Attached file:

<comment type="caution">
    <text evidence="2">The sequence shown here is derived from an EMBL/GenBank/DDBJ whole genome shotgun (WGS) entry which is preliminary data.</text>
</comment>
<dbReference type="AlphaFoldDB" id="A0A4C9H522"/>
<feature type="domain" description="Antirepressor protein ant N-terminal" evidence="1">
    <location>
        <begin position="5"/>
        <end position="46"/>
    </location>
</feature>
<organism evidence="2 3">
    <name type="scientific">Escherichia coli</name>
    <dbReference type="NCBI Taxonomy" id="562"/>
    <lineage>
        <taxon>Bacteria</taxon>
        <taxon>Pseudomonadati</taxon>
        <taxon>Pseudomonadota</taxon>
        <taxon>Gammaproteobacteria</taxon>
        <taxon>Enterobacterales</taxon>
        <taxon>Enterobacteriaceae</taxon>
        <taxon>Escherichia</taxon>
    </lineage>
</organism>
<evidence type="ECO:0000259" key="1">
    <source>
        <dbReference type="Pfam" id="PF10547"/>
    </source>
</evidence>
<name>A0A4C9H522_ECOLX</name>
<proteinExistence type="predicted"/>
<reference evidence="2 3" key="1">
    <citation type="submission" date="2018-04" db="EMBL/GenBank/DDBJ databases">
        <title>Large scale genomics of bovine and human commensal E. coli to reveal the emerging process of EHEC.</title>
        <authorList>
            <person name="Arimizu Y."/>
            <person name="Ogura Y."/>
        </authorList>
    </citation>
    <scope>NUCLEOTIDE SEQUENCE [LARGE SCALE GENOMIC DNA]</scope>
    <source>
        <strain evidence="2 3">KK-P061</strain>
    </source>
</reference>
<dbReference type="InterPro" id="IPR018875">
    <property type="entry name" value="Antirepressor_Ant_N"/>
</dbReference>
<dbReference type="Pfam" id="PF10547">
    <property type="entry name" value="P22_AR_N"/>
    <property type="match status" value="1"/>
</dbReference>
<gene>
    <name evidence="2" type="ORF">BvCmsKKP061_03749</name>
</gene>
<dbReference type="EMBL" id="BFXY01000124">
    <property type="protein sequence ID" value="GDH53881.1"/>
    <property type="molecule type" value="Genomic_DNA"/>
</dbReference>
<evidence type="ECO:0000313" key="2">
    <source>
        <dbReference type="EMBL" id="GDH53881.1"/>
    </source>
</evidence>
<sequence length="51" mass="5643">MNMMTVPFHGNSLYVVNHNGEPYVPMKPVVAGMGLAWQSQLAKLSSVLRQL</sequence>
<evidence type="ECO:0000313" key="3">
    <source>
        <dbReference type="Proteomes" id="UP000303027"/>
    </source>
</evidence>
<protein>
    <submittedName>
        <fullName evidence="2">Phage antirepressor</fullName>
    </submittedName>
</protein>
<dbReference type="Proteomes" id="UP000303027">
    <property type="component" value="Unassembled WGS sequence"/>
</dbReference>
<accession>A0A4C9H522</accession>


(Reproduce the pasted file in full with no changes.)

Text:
<comment type="caution">
    <text evidence="2">The sequence shown here is derived from an EMBL/GenBank/DDBJ whole genome shotgun (WGS) entry which is preliminary data.</text>
</comment>
<dbReference type="AlphaFoldDB" id="A0A4C9H522"/>
<feature type="domain" description="Antirepressor protein ant N-terminal" evidence="1">
    <location>
        <begin position="5"/>
        <end position="46"/>
    </location>
</feature>
<organism evidence="2 3">
    <name type="scientific">Escherichia coli</name>
    <dbReference type="NCBI Taxonomy" id="562"/>
    <lineage>
        <taxon>Bacteria</taxon>
        <taxon>Pseudomonadati</taxon>
        <taxon>Pseudomonadota</taxon>
        <taxon>Gammaproteobacteria</taxon>
        <taxon>Enterobacterales</taxon>
        <taxon>Enterobacteriaceae</taxon>
        <taxon>Escherichia</taxon>
    </lineage>
</organism>
<evidence type="ECO:0000259" key="1">
    <source>
        <dbReference type="Pfam" id="PF10547"/>
    </source>
</evidence>
<name>A0A4C9H522_ECOLX</name>
<proteinExistence type="predicted"/>
<reference evidence="2 3" key="1">
    <citation type="submission" date="2018-04" db="EMBL/GenBank/DDBJ databases">
        <title>Large scale genomics of bovine and human commensal E. coli to reveal the emerging process of EHEC.</title>
        <authorList>
            <person name="Arimizu Y."/>
            <person name="Ogura Y."/>
        </authorList>
    </citation>
    <scope>NUCLEOTIDE SEQUENCE [LARGE SCALE GENOMIC DNA]</scope>
    <source>
        <strain evidence="2 3">KK-P061</strain>
    </source>
</reference>
<dbReference type="InterPro" id="IPR018875">
    <property type="entry name" value="Antirepressor_Ant_N"/>
</dbReference>
<dbReference type="Pfam" id="PF10547">
    <property type="entry name" value="P22_AR_N"/>
    <property type="match status" value="1"/>
</dbReference>
<gene>
    <name evidence="2" type="ORF">BvCmsKKP061_03749</name>
</gene>
<dbReference type="EMBL" id="BFXY01000124">
    <property type="protein sequence ID" value="GDH53881.1"/>
    <property type="molecule type" value="Genomic_DNA"/>
</dbReference>
<evidence type="ECO:0000313" key="2">
    <source>
        <dbReference type="EMBL" id="GDH53881.1"/>
    </source>
</evidence>
<sequence length="51" mass="5643">MNMMTVPFHGNSLYVVNHNGEPYVPMKPVVAGMGLAWQSQLAKLSSVLRQL</sequence>
<evidence type="ECO:0000313" key="3">
    <source>
        <dbReference type="Proteomes" id="UP000303027"/>
    </source>
</evidence>
<protein>
    <submittedName>
        <fullName evidence="2">Phage antirepressor</fullName>
    </submittedName>
</protein>
<dbReference type="Proteomes" id="UP000303027">
    <property type="component" value="Unassembled WGS sequence"/>
</dbReference>
<accession>A0A4C9H522</accession>